Bulgaria's Commission for the Protection of Competition (CPC) is often mockingly called the Commission for the Prevention of Competition. For good reason, at that.
The authority tasked with safeguarding fair play has, in fact, become a byname for the impunity with which monopolies and cartel arrangements thrive unhindered for years, while foreign investors get expelled forthwith. The role of the anti-trust institution in the country's economic life has lately grown in importance and its rulings have been raising eyebrows, for instance, the decisions aimed at preventing new investors from acquiring Nova TV and the Bulgarian business of energy company CEZ.
The most flagrant recent example was the awarding of public contracts for modernization of Bulgaria's railway's network by the National Railway Infrastructure Company (NRIC). The contracts announced by NRIC in 2017 were literally redistributed by CPC by turning the appeals against the bidding procedures into a tool for redirecting European funds toward well-connected candidates.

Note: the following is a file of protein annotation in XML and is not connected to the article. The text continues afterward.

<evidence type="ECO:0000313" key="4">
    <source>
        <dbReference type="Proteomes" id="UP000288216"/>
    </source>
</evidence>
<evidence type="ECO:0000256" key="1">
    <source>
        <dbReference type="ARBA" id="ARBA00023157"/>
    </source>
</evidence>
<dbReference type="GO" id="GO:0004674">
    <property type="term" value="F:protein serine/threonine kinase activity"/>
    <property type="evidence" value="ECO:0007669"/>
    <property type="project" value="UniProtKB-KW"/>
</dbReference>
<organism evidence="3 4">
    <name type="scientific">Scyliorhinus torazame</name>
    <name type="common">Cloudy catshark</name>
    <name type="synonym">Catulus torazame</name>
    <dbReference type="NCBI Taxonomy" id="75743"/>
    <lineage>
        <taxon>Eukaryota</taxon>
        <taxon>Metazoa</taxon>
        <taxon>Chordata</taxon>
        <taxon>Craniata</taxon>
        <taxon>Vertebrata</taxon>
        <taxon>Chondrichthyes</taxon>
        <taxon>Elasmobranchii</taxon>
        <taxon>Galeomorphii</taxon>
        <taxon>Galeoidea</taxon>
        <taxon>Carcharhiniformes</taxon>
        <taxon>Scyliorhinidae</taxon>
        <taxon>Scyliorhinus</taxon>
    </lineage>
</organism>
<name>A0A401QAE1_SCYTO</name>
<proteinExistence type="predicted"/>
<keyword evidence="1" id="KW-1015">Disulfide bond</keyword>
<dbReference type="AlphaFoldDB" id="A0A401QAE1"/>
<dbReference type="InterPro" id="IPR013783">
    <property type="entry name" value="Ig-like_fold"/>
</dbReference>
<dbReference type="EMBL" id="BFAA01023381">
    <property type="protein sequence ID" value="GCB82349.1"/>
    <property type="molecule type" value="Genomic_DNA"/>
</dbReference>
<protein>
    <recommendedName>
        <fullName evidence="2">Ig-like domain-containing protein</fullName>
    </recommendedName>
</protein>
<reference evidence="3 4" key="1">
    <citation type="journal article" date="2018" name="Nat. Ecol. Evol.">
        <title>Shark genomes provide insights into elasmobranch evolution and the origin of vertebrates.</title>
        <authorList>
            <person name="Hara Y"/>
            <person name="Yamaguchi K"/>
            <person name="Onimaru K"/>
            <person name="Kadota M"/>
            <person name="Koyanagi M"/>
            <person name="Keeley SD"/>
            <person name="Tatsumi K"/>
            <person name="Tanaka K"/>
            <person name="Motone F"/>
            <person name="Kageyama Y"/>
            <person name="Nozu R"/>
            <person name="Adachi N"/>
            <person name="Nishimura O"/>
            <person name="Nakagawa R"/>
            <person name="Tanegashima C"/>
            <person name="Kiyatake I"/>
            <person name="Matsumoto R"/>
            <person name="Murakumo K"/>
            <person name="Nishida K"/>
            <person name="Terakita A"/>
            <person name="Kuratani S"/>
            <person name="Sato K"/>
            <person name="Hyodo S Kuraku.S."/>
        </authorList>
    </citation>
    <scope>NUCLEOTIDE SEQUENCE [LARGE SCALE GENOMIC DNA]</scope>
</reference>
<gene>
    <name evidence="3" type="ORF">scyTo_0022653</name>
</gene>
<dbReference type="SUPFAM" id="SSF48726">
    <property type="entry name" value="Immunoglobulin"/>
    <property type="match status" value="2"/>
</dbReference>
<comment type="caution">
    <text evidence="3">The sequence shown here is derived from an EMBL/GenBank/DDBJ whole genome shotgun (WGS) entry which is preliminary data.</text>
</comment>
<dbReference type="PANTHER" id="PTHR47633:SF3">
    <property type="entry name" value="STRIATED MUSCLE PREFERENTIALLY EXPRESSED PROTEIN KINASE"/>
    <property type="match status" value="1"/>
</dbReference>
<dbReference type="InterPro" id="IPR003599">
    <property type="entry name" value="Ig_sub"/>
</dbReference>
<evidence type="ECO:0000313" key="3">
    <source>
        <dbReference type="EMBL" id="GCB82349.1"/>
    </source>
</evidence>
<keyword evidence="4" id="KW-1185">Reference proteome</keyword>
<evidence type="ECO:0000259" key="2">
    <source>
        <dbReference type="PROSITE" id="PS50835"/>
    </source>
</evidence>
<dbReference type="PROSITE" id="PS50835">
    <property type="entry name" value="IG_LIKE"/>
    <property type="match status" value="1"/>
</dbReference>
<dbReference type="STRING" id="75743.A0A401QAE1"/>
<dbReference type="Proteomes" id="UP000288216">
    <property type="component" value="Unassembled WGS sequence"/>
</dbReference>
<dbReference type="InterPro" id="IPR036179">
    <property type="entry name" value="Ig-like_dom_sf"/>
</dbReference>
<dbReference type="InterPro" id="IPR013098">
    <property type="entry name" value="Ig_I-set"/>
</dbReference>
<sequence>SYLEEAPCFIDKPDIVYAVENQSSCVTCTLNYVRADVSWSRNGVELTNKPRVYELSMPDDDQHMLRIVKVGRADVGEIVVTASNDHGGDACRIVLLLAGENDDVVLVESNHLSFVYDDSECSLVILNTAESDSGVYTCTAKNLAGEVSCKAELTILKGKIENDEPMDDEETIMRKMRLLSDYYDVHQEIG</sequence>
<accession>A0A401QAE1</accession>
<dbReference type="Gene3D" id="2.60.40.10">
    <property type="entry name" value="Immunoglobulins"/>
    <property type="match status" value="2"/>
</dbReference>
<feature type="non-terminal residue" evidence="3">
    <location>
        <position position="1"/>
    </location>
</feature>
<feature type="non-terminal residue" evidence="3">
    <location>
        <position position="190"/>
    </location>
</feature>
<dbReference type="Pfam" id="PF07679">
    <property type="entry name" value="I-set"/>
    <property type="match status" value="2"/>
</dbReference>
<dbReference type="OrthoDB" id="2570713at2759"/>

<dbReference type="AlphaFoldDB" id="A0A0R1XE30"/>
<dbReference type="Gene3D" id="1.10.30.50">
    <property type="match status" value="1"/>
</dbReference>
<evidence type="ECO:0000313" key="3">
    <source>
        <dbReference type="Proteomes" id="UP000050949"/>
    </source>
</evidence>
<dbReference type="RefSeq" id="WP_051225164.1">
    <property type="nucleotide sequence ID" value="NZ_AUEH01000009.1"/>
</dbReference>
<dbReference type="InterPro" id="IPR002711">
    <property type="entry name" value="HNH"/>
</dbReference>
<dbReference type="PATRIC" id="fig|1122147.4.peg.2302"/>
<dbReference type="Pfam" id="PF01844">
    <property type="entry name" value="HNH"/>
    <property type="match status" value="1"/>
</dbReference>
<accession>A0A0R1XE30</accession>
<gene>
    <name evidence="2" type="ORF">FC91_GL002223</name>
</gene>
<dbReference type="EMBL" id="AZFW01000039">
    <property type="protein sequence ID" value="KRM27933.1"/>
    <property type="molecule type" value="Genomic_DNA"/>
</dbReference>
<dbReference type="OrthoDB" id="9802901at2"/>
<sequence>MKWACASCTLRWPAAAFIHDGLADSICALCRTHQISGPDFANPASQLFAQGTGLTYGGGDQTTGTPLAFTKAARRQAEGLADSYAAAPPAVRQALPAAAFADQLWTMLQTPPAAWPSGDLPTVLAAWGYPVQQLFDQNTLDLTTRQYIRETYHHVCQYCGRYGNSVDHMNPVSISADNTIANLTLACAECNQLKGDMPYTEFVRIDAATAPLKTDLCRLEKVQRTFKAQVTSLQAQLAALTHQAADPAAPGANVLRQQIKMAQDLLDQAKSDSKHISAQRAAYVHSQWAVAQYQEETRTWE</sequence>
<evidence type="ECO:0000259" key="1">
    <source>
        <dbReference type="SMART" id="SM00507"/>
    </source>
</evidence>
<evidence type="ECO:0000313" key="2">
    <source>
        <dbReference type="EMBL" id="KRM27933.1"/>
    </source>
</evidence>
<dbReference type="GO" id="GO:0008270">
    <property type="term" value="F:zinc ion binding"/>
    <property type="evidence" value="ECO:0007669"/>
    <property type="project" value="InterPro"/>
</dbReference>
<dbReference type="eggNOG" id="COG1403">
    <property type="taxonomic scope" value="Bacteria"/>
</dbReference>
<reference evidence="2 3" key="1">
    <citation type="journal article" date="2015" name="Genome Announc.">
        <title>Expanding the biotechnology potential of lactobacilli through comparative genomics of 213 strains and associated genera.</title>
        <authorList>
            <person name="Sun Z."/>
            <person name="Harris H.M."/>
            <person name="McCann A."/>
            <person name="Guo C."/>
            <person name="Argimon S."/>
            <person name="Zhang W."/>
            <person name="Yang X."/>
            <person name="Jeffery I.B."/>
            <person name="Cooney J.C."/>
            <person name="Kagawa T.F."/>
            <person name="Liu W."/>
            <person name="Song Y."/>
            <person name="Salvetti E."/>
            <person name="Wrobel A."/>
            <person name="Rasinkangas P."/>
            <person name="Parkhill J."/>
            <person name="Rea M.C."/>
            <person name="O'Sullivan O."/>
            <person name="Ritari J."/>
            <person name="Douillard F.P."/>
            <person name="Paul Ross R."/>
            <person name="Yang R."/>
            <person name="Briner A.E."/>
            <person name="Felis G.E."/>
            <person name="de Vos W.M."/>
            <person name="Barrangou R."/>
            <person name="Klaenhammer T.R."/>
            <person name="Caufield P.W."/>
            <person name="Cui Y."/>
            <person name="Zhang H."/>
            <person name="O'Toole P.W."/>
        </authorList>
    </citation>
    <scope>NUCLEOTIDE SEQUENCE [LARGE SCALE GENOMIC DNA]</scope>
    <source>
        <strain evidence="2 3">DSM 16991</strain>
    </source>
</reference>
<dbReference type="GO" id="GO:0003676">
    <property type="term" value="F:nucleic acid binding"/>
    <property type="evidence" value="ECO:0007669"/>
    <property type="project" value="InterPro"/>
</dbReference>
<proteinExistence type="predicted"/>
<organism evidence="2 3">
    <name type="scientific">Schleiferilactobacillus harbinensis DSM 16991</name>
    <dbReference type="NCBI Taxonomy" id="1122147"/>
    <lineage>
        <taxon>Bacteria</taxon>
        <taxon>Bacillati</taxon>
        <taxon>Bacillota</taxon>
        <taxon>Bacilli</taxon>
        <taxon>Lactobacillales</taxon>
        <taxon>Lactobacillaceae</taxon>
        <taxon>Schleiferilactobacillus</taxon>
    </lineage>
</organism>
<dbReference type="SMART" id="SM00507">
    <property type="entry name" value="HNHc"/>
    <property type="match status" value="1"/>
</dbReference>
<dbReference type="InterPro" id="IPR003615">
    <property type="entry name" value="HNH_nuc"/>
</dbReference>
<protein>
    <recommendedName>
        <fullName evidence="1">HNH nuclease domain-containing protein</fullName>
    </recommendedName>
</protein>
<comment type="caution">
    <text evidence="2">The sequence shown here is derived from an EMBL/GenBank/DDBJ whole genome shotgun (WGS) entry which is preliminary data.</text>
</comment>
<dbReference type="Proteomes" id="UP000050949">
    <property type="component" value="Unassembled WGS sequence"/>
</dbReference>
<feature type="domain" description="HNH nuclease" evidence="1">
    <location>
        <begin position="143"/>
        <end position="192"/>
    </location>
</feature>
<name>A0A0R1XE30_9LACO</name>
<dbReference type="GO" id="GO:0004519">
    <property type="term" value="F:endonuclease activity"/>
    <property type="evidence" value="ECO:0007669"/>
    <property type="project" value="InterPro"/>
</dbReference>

A ruling by the Supreme Administrative Court (SAC) against CPC is rather indicative in this respect. The court has stated that the anti-trust body is attempting to assault the minutes of the contracting agency by adding motives to those of the evaluation commission. The magistrates deemed this intervention unacceptable.
The theory that CPC is re-arranging the selection of bidders for railway contracts in an increasingly complex way is confirmed by a rising number of affected parties - representatives of NRIC and the local construction sector, as well as consultants of international companies that have placed bids. The latter even lodged a complaint in Brussels in May this year, which briefly details how the CPC has systematically overruled the NRIC's choice of candidates in the last few months, in order to keep favouring the same group of companies that were previously discarded for technical omissions in their documents.